We have hit the six-month mark at the Greenbank Farm Training Center. We spent the spring planning, prepping and planting. In the summer we watered and weeded. And now, with the onset of fall, we are in full harvest mode. Each day the zukes and cukes seem to double in size, the green beans generate new fruit by the bushel-full, and the tomatoes redden and ripen into globes of goodness.
Many of these crops are under our constant supervision. Zucchinis the size of baseball bats don’t sell, and if we don’t pick the beans they will stop producing all together. We check on our vegetable crops daily and tend to their ever-present needs. We weed. We trellis. We sucker. If a crop is ripe, we harvest it for our CSA or try to sell it at the farmers market. We move the goods we grow from farm to table. Or farm to grocery store to table if you count the produce we sell to independently owned grocery stores. We check radishes to make sure they don’t get to pithy, peas to make sure they aren’t too fibrous, carrots for crispness and arugula for spice.
We do a good job keeping on top of our game, but there are those few projects that get forgotten about during the deep of summer. It took me by total surprise when I finally noticed that the experimental grain crop we had planted in spring was losing color and the little grain heads were hardening up and falling to the ground.
In June, we planted one-hundred feet of two-row barely and one-hundred feet of hull-less oats. This was strictly for fun. None of us, with the exception of our program director, had ever grown grains. This was one of the experiential learning projects that we were not going to have to sell at market or give to our CSA members.
My memories of the grains’ life cycle are vague. We planted. A few weeks after the grains germinated we had some issues with Canada geese, but the grain bounced back. We watered throughout the summer and a flock of birds made the thigh-high grain an afternoon hang out spot. At some point we tasted the grains, taking in the milky, under-ripe taste of oats and the chewy hulls of barely. Those grains seemed to grow themselves, and they made farming seem easy.
This was a small operation. You don’t use a combine to harvest two hundred feet of grain. You can imagine that we had to be innovative with our harvesting method. We cut down the grain with a hand sickle and tied armloads into bundles. We let the bundles dry in our barn house for a few weeks.
Then came time to thresh and winnow the grain. Thresh: to separate grain from a plant. Winnow: to remove chaff from the grain. These are age-old practices, taking us as far back to the earliest days of humanity’s agricultural roots.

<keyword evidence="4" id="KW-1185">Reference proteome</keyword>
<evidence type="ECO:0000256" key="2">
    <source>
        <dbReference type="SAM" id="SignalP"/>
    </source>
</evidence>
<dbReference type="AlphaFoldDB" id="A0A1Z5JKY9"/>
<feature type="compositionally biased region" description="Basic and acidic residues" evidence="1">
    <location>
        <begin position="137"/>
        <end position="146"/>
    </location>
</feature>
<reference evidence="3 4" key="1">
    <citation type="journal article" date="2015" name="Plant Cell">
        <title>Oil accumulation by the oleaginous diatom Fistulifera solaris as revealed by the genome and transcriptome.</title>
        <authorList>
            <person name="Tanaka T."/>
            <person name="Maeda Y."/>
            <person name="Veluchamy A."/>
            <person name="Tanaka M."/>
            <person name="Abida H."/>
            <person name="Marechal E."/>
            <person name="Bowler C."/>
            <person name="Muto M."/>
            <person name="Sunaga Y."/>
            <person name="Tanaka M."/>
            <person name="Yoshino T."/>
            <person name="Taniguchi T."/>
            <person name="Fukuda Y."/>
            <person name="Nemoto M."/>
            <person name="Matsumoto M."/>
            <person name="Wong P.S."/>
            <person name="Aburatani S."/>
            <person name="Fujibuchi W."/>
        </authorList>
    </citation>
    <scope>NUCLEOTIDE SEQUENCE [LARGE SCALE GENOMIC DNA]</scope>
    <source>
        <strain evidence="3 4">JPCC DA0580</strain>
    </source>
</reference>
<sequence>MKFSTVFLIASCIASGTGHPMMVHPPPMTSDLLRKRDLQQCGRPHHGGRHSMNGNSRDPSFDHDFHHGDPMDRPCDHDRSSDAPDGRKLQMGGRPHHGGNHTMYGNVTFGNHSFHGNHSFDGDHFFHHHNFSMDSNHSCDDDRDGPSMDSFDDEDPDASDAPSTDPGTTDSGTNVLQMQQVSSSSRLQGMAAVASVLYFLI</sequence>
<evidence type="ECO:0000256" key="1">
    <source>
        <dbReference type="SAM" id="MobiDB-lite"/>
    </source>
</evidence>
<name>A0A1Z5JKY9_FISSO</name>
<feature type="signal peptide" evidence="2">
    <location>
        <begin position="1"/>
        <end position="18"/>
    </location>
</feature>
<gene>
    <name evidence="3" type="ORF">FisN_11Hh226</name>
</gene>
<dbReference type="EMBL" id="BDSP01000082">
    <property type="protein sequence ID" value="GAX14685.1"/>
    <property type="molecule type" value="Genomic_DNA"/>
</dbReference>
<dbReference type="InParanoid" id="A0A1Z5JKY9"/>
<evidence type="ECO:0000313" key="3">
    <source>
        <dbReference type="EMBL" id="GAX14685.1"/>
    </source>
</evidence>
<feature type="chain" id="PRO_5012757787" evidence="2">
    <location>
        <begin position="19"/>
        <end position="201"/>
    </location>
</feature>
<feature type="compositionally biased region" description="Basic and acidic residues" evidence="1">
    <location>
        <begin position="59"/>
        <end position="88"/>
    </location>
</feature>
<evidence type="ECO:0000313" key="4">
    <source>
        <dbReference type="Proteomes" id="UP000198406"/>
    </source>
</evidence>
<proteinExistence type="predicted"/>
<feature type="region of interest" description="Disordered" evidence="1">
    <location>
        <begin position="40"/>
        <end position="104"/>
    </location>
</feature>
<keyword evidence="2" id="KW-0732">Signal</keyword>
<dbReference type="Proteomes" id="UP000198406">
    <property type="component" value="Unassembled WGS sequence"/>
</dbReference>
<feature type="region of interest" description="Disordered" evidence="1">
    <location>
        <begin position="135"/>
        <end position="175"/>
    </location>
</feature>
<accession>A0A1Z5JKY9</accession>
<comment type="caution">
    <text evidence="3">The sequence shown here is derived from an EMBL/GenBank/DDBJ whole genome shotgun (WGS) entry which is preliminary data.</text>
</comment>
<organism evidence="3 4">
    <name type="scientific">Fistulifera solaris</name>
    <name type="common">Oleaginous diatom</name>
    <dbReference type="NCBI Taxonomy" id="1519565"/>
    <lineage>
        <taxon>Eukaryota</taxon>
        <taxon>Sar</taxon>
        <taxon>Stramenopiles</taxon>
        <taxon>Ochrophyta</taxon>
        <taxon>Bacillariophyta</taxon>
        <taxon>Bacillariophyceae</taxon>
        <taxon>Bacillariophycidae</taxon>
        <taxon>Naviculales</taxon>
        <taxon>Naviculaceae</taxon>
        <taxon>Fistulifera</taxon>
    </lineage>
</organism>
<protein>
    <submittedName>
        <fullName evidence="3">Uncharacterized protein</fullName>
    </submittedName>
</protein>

Threshing Experiment One included holding a bundle of grain like a bat and beating it over the edge of a wheelbarrow. This was somewhat successful, but quite an arm workout. Threshing Experiment Two included jumping, dancing, and sliding on top of the bundles of grain. This was very successful. If you danced on the grain for a few minutes you could not only get in a little bit of a cardio, but also get 95% of the grain to fall off.
After we threshed the grain, we pushed it through the two screens we use to sieve our potting soil in the spring. This removed any large pieces of straw that had made their way through the threshing process. We set up a few Rubbermaid containers outside on a tarp. We poured buckets of grain from shoulder height into the containers. The wind blew away the chaff while the force of gravity sent the grain right into the container. After a few passes with this technique, the grain was almost entirely clean. It took six of us an hour and a half to process and clean one-hundred feet of barely. Not bad, eh?
I don’t want to make this process sound too easy, but, from start to finish, this process was easy. Call it beginner’s luck. Call it case of sowing seeds in the right place at the right time. All I know is that I will do this again. I encourage any home gardener with a little extra space to try planting a few seeds in the spring. Who knows, you might be able to bake that homemade loaf of bread with homegrown wheat. Or what about brewing a batch of beer with homegrown barley. Now could be your chance to make that morning bowl of oatmeal really special!
What about for me? For now, I will take my share of grain home. I’ll probably put it in the pantry and forget about it for a few months, just like how I forgot about the grain as it was growing. There are other things fighting for my attention. Like the zucchini about to go soft in the crisper, the fresh basil that it starting to wilt in the fridge. I could never let a late-season strawberry go moldy, and lettuce doesn’t last long, no matter how you store it. I already feel the grains drifting away, only to come back on a cold winter day as a nice porridge when the cucumbers and cabbage are months away.
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